A spokesman at Tuskegee University told MLive on Monday afternoon that the university received official permission to speak with Norfleet about a potential transfer to the school over the weekend.
I'll be here by the seaside waiting for a return that will never come.
Further adventures in Steve Patterson. They include being so cheap that one of your football assistant coaches ends up having a trial during football season, but this is the moment when Michael Scott goes to a customer and kills it:
Patterson says he believes he knew what [Jimmy] Sexton was up to. “I’ve known Jimmy for 30 years,” he says. “I told him if he wanted to come here and drink bourbon and eat barbecue and talk about Saban, that’d be fine. But I told him not to come here if he just wanted to get Saban an extension and a raise at Alabama, which I thought was his intention all along.
“Of course, Jimmy took great affront to that, which is fine. He was just doing his job. But that was the end of the conversation. I never talked to Saban and we never made an offer.”
Correct, Steve Patterson. It's especially impressive since the rest of the article is filled with star-struck Longhorns thinking "THIS IS TEXAS" and believing Jimmy Sexton's crap about how there's too much pressure to win at Alabama. People lost their damn minds when Sexton came around with his old song and dance.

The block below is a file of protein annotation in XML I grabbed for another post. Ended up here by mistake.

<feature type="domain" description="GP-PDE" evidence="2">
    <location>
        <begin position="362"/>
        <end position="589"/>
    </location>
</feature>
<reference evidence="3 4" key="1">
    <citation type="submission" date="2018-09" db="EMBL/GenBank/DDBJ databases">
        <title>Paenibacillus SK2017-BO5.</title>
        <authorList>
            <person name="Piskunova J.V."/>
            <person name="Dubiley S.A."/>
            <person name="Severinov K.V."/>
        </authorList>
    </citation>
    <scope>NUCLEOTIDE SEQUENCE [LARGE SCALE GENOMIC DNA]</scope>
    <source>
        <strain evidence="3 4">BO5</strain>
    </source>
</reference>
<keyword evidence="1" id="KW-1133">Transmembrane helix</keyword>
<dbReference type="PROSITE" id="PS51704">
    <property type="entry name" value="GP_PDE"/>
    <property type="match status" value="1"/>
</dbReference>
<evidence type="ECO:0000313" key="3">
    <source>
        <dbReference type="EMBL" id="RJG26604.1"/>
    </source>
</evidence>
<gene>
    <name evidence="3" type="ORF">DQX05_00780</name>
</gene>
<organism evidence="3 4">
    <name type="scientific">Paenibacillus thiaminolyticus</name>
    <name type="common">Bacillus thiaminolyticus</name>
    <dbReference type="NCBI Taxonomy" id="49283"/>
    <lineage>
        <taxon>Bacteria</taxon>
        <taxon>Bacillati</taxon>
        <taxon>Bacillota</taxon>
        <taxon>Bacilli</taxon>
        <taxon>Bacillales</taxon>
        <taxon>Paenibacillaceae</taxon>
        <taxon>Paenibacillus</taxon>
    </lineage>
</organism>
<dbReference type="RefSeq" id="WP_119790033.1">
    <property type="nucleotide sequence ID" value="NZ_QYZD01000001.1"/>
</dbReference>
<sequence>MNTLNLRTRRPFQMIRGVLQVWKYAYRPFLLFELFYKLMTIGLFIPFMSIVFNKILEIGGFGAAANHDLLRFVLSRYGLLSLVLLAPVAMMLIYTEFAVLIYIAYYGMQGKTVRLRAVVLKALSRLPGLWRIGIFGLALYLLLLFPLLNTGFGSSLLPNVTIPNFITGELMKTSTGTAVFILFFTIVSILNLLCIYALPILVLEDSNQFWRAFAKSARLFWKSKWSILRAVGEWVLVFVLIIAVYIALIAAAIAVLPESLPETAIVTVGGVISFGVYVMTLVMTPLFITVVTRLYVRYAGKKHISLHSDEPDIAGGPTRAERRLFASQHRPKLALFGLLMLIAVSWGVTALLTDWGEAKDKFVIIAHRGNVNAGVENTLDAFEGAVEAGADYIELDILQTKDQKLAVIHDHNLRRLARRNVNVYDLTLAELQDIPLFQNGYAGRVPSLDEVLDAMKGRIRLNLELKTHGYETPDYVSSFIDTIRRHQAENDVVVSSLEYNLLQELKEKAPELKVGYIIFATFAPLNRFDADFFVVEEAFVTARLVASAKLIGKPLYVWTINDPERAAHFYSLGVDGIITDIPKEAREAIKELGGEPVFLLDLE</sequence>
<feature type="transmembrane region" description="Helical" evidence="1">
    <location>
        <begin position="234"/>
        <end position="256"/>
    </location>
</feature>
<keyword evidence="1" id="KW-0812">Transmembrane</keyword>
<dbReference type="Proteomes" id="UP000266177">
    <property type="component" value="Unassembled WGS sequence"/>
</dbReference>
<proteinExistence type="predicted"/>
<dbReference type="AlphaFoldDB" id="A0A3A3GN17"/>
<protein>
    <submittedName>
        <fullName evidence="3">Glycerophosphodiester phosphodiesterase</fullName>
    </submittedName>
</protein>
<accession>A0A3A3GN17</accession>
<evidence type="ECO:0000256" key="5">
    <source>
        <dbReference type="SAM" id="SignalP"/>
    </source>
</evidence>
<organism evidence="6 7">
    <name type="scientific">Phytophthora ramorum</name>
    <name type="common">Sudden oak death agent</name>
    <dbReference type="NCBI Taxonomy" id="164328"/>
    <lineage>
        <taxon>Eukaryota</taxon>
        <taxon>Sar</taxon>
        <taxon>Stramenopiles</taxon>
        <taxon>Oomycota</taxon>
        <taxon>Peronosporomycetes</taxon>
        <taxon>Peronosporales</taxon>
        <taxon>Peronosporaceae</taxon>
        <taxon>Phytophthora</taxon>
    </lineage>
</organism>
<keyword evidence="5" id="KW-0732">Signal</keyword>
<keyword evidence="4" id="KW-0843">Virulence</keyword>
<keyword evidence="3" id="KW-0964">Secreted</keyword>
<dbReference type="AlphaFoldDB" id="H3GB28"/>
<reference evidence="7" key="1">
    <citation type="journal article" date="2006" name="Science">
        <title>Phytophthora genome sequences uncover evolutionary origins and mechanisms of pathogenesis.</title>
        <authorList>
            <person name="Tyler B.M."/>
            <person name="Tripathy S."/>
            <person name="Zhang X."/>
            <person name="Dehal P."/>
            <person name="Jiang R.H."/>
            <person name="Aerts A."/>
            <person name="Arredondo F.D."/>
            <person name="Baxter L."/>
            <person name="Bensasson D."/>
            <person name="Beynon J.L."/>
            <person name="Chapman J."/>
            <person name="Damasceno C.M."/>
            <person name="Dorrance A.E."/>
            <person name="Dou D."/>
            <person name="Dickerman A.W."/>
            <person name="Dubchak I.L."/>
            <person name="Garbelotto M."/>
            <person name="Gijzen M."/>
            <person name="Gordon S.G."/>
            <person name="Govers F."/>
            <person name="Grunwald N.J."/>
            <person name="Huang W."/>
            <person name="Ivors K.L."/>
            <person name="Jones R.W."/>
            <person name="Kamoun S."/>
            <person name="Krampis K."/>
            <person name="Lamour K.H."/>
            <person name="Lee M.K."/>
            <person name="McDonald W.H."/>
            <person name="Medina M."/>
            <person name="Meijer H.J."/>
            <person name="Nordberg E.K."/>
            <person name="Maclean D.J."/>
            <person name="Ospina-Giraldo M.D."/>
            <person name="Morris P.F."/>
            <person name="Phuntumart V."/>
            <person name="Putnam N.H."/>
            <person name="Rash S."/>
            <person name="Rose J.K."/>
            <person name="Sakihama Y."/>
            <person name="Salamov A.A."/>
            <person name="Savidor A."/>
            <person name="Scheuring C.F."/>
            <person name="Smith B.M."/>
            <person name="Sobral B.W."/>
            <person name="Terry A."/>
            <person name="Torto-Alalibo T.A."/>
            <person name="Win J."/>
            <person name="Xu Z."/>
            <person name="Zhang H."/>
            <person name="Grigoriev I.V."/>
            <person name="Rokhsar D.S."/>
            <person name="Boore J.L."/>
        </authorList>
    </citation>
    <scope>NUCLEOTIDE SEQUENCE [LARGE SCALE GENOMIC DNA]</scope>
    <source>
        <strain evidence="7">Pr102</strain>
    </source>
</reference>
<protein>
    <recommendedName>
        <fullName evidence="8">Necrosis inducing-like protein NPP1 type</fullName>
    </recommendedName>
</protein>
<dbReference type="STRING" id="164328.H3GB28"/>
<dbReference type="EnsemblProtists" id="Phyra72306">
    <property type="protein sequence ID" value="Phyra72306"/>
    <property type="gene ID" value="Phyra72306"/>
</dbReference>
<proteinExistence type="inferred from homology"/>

Well done not screwing around with that and locking down Charlie Strong, Steve Patterson. Not well done: everything else.
This is a reason Hoosiers is good. I agree with Rodger Sherman that Famous Movie Hoosiers hasn't aged well, especially when the integrated team shows up, but I mean come on:
Gene Hackman plays the role of Norman Dale, the down-on-his-luck coach that we're supposed to be sympathetic towards. We find out that he used to coach in college, then was in the Navy. Then later, we find out that the reason he got fired from his college job is because... he hit a kid.
At the beginning of the movie, it's tough to find out why we should like Dale. He's not presented as funny or likable or charismatic or even nice.
Then, we find out that he punched one of his players, and he goes from a mediocre guy I don't care about to somebody I strongly dislike. Dale was an authority figure who used physical force against a person he was supposed to protect and nurture, which in my opinion is the least sympathetic type of person in the world.